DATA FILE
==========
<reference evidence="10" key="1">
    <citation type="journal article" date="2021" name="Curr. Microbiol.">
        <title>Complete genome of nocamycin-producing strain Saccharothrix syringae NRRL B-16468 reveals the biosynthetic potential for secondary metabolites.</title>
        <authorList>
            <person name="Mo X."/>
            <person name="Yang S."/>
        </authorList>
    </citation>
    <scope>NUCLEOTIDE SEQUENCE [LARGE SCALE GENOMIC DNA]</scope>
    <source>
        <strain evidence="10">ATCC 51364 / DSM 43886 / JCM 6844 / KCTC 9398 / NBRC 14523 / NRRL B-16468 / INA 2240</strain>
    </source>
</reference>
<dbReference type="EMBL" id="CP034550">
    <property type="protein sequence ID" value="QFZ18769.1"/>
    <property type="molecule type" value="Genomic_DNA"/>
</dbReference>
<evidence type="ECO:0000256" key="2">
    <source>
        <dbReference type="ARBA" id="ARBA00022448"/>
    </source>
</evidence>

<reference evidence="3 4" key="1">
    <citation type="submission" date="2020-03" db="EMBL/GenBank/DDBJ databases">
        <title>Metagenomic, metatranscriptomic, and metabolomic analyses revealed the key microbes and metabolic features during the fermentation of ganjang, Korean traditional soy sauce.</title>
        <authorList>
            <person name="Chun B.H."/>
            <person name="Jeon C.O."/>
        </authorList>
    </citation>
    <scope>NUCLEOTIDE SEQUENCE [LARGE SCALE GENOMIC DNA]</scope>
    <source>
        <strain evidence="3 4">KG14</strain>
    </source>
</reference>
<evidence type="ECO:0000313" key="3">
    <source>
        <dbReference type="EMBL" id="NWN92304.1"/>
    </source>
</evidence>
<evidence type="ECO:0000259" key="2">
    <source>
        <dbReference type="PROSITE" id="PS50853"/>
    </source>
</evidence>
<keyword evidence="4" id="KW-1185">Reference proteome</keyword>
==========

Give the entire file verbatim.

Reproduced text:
<reference evidence="10" key="1">
    <citation type="journal article" date="2021" name="Curr. Microbiol.">
        <title>Complete genome of nocamycin-producing strain Saccharothrix syringae NRRL B-16468 reveals the biosynthetic potential for secondary metabolites.</title>
        <authorList>
            <person name="Mo X."/>
            <person name="Yang S."/>
        </authorList>
    </citation>
    <scope>NUCLEOTIDE SEQUENCE [LARGE SCALE GENOMIC DNA]</scope>
    <source>
        <strain evidence="10">ATCC 51364 / DSM 43886 / JCM 6844 / KCTC 9398 / NBRC 14523 / NRRL B-16468 / INA 2240</strain>
    </source>
</reference>
<dbReference type="EMBL" id="CP034550">
    <property type="protein sequence ID" value="QFZ18769.1"/>
    <property type="molecule type" value="Genomic_DNA"/>
</dbReference>
<evidence type="ECO:0000256" key="2">
    <source>
        <dbReference type="ARBA" id="ARBA00022448"/>
    </source>
</evidence>

<reference evidence="3 4" key="1">
    <citation type="submission" date="2020-03" db="EMBL/GenBank/DDBJ databases">
        <title>Metagenomic, metatranscriptomic, and metabolomic analyses revealed the key microbes and metabolic features during the fermentation of ganjang, Korean traditional soy sauce.</title>
        <authorList>
            <person name="Chun B.H."/>
            <person name="Jeon C.O."/>
        </authorList>
    </citation>
    <scope>NUCLEOTIDE SEQUENCE [LARGE SCALE GENOMIC DNA]</scope>
    <source>
        <strain evidence="3 4">KG14</strain>
    </source>
</reference>
<evidence type="ECO:0000313" key="3">
    <source>
        <dbReference type="EMBL" id="NWN92304.1"/>
    </source>
</evidence>
<evidence type="ECO:0000259" key="2">
    <source>
        <dbReference type="PROSITE" id="PS50853"/>
    </source>
</evidence>
<keyword evidence="4" id="KW-1185">Reference proteome</keyword>